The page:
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Indy Johar: reinventing the corner shop

Indy Johar is co-founder of architectural practice 00:/. Through the launch of projects including the Compendium for the Civic Economy, the Civic Crowd and HubWestminster, he and his team are co-creating the civic economy and leading by example

 

Indy Johar at Hub Kings Cross in 2010. Photo: Jess Hurd

YOU TALK OF THE CURRENT ERA AS ONE OF A GREAT RESTRUCTURING WITH CIVIC ECONOMY AT ITS HEART. WHAT DO YOU MEAN?
We’re in a systemic crisis of human and environmental capital. This is the moment that things are going to get re-organised and radically transformed. Our generation will see the biggest transformation since the corporate firm was born 200 years ago. We will see that same magnitude of change as we fundamentally shift how we, as humans, organise ourselves. This transformation will take place whether we like it or not, the economic conditions are there. We’re going to need to rebuild most of the institutional infrastructure of the UK. Some of it because there’s no other viable way of keeping it going, while other institutional infrastructure – like education – is being actively challenged by changes in business model, by value extractable. We’re in a remarkable place that’s changing the nature of being, of who you are and how you have to behave. Whether you call it the Big Society or the Good Society, the idea that civic society is going to become more self-organising will happen. We’re on the verge of new tipping point around that. Whether it’s about setting up a co-op to buy energy that creates a whole new market relationship with providers or about DIY-producing our own furniture, this is the new behaviour of society and it will fundamentally change the nature of production, the relationship between consumers and producers, and the nature of investments. We are in a great restructuring, a great transformation. Technology, culture and human consciousness – how we exist in the world – are changing.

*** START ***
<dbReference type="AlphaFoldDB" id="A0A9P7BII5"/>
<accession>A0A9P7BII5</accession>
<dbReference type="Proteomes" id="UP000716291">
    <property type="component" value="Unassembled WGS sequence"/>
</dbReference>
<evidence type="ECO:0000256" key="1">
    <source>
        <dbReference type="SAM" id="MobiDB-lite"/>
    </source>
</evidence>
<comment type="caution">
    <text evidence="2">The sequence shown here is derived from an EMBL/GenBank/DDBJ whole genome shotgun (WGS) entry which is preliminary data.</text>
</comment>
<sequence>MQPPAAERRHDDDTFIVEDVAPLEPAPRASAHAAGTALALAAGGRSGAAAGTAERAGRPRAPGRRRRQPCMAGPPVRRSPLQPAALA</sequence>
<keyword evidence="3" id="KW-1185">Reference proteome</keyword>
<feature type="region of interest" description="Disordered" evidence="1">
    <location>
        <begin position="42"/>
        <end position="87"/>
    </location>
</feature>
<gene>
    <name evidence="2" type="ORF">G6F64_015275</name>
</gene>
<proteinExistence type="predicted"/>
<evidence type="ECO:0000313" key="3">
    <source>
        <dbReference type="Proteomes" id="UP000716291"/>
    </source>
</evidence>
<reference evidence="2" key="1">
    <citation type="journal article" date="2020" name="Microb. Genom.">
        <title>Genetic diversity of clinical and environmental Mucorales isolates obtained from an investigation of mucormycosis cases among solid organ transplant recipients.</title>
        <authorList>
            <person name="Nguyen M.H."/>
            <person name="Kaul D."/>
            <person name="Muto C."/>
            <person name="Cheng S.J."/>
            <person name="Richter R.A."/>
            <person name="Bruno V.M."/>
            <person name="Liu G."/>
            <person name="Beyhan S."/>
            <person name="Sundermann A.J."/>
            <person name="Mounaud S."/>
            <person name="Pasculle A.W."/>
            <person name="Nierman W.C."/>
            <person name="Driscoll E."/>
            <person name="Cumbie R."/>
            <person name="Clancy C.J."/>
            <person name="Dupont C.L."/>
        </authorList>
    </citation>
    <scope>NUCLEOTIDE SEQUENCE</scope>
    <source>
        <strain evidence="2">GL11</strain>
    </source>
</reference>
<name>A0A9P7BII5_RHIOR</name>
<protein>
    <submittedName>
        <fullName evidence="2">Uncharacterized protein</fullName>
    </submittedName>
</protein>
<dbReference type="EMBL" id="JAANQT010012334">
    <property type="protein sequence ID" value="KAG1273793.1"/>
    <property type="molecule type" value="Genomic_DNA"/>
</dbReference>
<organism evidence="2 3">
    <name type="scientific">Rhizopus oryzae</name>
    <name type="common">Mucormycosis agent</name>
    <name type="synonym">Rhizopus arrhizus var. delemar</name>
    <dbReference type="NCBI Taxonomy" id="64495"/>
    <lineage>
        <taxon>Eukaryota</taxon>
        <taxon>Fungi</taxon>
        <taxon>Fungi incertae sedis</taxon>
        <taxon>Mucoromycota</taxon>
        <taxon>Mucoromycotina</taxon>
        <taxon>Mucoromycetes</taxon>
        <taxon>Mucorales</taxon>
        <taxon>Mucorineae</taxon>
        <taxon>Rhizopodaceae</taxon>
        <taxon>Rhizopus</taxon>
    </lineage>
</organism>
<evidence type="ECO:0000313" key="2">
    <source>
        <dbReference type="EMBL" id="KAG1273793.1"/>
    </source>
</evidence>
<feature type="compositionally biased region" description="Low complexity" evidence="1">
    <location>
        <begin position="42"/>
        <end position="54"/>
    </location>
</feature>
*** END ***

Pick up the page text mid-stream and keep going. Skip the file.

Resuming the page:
CAN YOU GIVE EXAMPLES OF THE RESTRUCTURING THAT NEEDS TO TAKE PLACE?